The squad had recovered well, they took cover in an abandoned building beside the road and did all they could to defend themselves. The brutal sun was now even more intense and a strong breeze came from the east, but didn’t ease the heat of the burning rays as it felt like a hot blow-drier in their faces. Reichert and Forsyth kept their minds cool, analysing the attackers for information to give to the commander. “Okay we’ve got a real problem now”, said Mike. Two enemies were setting up a high-power LMG that would fire rounds that are capable of penetrating through the weak walls of the building. Mike knew instantly that Paul had to take him out. “Be prepared to take down the LMG couple on the central north mountain”. In one complete swift move Paul’s L118A bolt action sniper rifle was loaded and on the target. The gunner’s fate was now to be decided by Paul; he held his breath, cleared his mind and pulled the trigger. A second later the man exploded into a deep red spray.“Hit”. He was now just another dead body in the Afghan desert. His partner suddenly retreated and vanished into the horizon. Mike was beginning to get worried for his fellow soldiers on the front line. “The assault team still haven’t arrived yet, where the hell are they?”
Paul reassured him. “They’ll be here Forsyth, just keep the cool and concentrate”. Paul’s eyes were fixed to his scope, and then he noticed something unusual. His breathing quickened in unison with the dizziness as the gorge rose to the back of his throat, the cardiac beat banging in his ear drums drowned out Paul’s shouts.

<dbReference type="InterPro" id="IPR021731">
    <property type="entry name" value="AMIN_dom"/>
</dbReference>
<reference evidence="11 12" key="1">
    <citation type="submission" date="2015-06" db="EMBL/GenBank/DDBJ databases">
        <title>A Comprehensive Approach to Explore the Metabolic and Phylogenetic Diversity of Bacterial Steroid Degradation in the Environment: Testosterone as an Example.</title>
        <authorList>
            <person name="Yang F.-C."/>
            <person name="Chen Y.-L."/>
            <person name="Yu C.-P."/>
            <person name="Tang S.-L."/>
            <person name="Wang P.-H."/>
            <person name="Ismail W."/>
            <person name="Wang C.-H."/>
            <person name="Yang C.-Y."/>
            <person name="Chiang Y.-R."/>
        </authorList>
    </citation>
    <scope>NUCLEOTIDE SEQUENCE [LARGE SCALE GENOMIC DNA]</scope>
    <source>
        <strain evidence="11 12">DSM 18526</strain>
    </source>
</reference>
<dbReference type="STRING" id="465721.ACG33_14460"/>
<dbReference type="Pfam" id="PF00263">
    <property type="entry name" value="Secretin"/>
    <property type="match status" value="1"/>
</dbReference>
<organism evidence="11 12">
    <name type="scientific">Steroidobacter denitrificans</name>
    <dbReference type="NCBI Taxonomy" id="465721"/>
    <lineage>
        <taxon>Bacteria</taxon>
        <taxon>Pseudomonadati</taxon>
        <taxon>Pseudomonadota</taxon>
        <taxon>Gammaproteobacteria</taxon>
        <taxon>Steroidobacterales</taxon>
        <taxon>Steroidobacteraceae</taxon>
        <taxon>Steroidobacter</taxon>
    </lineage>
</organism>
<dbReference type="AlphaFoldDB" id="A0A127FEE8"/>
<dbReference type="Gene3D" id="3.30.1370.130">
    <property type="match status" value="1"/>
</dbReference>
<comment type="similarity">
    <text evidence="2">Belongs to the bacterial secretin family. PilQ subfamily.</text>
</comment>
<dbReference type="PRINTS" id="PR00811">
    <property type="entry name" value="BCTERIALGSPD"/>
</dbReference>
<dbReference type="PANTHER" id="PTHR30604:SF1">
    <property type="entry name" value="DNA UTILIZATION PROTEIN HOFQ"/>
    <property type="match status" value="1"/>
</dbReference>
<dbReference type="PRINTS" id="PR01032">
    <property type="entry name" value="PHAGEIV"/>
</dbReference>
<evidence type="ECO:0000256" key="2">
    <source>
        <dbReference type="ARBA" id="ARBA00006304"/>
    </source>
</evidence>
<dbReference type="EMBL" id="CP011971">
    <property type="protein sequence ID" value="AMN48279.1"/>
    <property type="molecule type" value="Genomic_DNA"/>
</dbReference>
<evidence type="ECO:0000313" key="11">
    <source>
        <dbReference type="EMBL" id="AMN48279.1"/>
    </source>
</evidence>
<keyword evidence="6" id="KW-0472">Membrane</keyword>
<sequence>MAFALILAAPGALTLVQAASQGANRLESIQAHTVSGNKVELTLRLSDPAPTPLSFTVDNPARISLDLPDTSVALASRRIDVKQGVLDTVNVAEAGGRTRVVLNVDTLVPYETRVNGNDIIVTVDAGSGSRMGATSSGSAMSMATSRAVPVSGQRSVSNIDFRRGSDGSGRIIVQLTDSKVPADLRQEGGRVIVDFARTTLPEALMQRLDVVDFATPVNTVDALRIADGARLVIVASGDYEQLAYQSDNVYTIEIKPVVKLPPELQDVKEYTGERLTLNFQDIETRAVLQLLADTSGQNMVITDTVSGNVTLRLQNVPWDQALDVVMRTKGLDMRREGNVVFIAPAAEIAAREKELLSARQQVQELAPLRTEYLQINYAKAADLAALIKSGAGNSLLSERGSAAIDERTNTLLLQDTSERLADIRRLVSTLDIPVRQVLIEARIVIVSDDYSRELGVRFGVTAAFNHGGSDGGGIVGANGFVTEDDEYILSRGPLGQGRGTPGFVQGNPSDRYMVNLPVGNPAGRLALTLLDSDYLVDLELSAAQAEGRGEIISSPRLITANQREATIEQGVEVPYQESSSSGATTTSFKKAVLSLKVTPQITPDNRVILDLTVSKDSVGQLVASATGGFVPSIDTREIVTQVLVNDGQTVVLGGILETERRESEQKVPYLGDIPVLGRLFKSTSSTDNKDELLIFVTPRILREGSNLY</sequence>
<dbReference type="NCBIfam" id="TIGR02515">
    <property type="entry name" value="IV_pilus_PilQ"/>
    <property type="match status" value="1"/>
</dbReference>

Down his scope he could see a young boy sprinting up the north mountain in open cross fire. Paul followed the vulnerable figure with his cross hairs up the mountain, until the boy helplessly collapsed on the dead LMG gunner. The boy’s agony was tangible, arms raised to the sky, head tossed back with tears streaming down his face as he beseeched Allah. For the first time, Paul took his eye off the lens and rubbed it. When he returned to the circular frame of the sight he could see the young soldier desperately trying to wake his father from his eternal sleep.
Thinking of his own son and wife now, waterfalls blurred his vision. The droplets fell off Paul’s chin and onto his hand as he struggled to make sense of everything. Mike tried to shove Paul’s shoulder to try and get his attention but to no avail. The stifling air was suffocating now. Paul’s distress dissolved his hard exterior exposing the human he had trained so hard to bury deep within himself. Mike now tried to pull the rifle from Paul so he could save the twelve soldiers from death as the Taliban were now preparing to fire an RPG into the building.
Catatonic, Paul was frozen stiff and would not let go of the gun. Mike shouted in Paul’s ear “Listen to me, you have to snap out of this and take down the RPG attacker on the east mountain, those soldiers are going to DIE!” Paul’s nipping blurred eyes looked down the scope and in slow motion he pulled the trigger. The shot was poor, and he missed. Mike could only look on and hear the distinct hiss of the RPG being fired, the rocket travelled in a swirling action and made its way through the only window in the building and exploded. The desert fell silent for a moment and was only broken by the chilling laughs and shrieks of delight of the freedom fighting rebels on the hills and mountains.
The boy heartbroken only moments before rejoiced and smiled at the sky. “Allah Akbar” was the cry echoing across the hillside.
© Copyright 2016 Connar McG. All rights reserved.
Short Story / War and Military